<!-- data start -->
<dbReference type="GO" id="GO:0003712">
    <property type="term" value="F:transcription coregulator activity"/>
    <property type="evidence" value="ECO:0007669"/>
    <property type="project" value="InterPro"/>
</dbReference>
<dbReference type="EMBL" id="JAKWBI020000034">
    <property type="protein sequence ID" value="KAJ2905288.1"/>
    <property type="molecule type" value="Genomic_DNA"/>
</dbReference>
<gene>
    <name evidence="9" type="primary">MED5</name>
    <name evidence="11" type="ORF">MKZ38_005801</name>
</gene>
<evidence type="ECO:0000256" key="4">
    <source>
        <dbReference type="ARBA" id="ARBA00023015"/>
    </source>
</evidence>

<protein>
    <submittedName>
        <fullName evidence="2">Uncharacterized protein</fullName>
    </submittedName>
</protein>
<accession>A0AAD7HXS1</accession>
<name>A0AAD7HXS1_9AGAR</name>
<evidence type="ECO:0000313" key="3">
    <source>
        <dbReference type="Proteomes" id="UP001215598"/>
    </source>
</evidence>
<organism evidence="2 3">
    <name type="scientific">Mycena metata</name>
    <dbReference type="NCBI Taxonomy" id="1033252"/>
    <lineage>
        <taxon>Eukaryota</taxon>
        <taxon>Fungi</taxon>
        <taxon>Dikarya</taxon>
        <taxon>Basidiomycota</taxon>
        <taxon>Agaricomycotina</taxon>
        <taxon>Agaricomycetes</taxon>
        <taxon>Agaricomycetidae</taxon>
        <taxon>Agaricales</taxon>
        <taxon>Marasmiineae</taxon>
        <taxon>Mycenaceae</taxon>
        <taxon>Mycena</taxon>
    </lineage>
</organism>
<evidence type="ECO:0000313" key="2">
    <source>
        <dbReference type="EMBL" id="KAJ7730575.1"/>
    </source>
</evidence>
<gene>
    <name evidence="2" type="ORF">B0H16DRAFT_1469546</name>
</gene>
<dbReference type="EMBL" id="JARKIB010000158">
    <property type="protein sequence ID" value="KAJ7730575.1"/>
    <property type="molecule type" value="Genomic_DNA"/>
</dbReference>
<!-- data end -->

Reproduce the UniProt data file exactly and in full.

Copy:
<dbReference type="GO" id="GO:0003712">
    <property type="term" value="F:transcription coregulator activity"/>
    <property type="evidence" value="ECO:0007669"/>
    <property type="project" value="InterPro"/>
</dbReference>
<dbReference type="EMBL" id="JAKWBI020000034">
    <property type="protein sequence ID" value="KAJ2905288.1"/>
    <property type="molecule type" value="Genomic_DNA"/>
</dbReference>
<gene>
    <name evidence="9" type="primary">MED5</name>
    <name evidence="11" type="ORF">MKZ38_005801</name>
</gene>
<evidence type="ECO:0000256" key="4">
    <source>
        <dbReference type="ARBA" id="ARBA00023015"/>
    </source>
</evidence>

<protein>
    <submittedName>
        <fullName evidence="2">Uncharacterized protein</fullName>
    </submittedName>
</protein>
<accession>A0AAD7HXS1</accession>
<name>A0AAD7HXS1_9AGAR</name>
<evidence type="ECO:0000313" key="3">
    <source>
        <dbReference type="Proteomes" id="UP001215598"/>
    </source>
</evidence>
<organism evidence="2 3">
    <name type="scientific">Mycena metata</name>
    <dbReference type="NCBI Taxonomy" id="1033252"/>
    <lineage>
        <taxon>Eukaryota</taxon>
        <taxon>Fungi</taxon>
        <taxon>Dikarya</taxon>
        <taxon>Basidiomycota</taxon>
        <taxon>Agaricomycotina</taxon>
        <taxon>Agaricomycetes</taxon>
        <taxon>Agaricomycetidae</taxon>
        <taxon>Agaricales</taxon>
        <taxon>Marasmiineae</taxon>
        <taxon>Mycenaceae</taxon>
        <taxon>Mycena</taxon>
    </lineage>
</organism>
<evidence type="ECO:0000313" key="2">
    <source>
        <dbReference type="EMBL" id="KAJ7730575.1"/>
    </source>
</evidence>
<gene>
    <name evidence="2" type="ORF">B0H16DRAFT_1469546</name>
</gene>
<dbReference type="EMBL" id="JARKIB010000158">
    <property type="protein sequence ID" value="KAJ7730575.1"/>
    <property type="molecule type" value="Genomic_DNA"/>
</dbReference>